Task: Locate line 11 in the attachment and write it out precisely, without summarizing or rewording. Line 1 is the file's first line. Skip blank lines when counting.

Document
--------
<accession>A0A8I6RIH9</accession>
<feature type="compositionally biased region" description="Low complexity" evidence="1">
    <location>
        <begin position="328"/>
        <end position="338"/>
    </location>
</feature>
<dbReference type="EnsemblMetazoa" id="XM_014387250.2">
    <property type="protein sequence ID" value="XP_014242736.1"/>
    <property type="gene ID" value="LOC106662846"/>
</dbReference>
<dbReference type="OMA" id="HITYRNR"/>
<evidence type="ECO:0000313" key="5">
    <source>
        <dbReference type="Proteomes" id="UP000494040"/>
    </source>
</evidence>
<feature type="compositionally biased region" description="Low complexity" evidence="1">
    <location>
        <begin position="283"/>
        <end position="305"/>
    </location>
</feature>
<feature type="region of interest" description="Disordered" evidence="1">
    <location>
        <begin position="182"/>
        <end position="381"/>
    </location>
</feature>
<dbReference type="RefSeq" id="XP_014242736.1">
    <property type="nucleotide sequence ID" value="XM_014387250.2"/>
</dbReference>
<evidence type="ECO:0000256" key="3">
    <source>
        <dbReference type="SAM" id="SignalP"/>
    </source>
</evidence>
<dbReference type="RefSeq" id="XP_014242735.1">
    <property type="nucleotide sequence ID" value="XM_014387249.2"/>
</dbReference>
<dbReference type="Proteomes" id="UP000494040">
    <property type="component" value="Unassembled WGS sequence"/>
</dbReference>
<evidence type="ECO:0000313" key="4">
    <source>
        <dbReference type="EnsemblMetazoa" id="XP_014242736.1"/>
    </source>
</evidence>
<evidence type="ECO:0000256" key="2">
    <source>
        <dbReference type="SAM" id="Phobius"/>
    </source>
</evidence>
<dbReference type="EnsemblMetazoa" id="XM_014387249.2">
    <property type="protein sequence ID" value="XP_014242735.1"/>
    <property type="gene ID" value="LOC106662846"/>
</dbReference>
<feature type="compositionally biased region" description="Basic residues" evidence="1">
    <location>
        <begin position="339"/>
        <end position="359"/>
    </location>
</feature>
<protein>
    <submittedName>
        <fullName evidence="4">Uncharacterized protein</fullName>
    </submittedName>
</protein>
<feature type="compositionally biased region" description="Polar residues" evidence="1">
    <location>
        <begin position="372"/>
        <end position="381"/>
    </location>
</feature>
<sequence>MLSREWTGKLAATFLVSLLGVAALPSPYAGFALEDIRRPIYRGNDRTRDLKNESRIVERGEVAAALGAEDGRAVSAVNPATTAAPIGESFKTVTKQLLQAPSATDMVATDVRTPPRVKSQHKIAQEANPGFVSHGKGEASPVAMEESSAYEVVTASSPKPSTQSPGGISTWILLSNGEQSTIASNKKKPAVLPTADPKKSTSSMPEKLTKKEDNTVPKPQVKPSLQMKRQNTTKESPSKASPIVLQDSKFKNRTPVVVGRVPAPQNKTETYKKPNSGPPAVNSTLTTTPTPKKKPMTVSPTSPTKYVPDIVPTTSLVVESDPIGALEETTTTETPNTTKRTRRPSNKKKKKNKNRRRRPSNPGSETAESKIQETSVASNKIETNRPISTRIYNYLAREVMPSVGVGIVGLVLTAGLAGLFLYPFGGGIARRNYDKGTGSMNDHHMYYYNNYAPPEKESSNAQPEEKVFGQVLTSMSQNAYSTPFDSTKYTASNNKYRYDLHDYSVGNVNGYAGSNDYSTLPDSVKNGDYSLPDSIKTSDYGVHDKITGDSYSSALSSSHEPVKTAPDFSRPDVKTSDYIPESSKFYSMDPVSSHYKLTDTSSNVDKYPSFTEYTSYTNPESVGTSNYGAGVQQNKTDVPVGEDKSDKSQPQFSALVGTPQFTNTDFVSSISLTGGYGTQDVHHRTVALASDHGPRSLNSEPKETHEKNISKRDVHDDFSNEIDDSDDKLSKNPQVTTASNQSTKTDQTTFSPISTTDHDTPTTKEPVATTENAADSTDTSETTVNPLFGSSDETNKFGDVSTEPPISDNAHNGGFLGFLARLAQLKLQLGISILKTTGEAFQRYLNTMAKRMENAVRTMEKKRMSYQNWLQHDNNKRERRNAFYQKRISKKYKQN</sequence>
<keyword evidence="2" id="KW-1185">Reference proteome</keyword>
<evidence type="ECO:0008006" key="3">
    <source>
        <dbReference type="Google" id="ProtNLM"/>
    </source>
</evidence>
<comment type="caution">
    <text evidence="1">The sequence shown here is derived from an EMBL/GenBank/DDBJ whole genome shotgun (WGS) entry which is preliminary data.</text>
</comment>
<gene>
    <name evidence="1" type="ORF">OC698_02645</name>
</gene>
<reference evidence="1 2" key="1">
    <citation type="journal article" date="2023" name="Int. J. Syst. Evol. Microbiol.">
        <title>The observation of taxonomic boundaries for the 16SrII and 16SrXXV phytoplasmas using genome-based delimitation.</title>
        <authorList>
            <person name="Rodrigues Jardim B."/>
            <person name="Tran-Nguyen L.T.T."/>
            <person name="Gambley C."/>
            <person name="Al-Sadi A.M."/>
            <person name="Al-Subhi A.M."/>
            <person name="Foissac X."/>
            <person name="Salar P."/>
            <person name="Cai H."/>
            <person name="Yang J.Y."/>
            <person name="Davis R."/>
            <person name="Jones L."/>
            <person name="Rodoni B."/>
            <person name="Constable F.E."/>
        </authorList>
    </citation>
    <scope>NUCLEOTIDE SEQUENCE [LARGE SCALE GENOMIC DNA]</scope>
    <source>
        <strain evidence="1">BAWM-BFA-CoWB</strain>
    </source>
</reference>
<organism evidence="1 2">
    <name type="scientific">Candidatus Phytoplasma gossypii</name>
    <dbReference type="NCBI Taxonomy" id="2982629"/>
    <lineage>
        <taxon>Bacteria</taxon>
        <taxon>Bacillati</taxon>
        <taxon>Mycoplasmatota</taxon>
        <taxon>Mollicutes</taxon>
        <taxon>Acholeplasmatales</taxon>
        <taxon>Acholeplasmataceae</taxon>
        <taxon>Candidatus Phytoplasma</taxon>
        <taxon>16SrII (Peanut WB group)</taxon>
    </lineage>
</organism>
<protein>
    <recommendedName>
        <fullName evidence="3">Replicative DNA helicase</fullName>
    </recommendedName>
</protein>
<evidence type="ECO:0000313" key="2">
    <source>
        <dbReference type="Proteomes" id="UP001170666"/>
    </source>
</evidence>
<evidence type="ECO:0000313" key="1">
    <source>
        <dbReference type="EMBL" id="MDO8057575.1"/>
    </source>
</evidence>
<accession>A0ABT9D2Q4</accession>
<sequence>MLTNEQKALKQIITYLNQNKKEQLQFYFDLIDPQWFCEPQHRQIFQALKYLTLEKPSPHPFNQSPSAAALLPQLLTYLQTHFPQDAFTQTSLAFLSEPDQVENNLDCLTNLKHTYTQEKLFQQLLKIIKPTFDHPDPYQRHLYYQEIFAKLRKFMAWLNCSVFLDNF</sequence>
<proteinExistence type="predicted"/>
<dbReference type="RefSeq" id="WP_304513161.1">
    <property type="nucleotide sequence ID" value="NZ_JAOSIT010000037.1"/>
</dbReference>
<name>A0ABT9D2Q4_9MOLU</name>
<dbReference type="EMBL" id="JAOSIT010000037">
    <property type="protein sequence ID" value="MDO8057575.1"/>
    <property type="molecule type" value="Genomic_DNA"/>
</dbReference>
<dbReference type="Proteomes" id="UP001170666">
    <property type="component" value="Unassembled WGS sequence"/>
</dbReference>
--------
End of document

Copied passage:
</dbReference>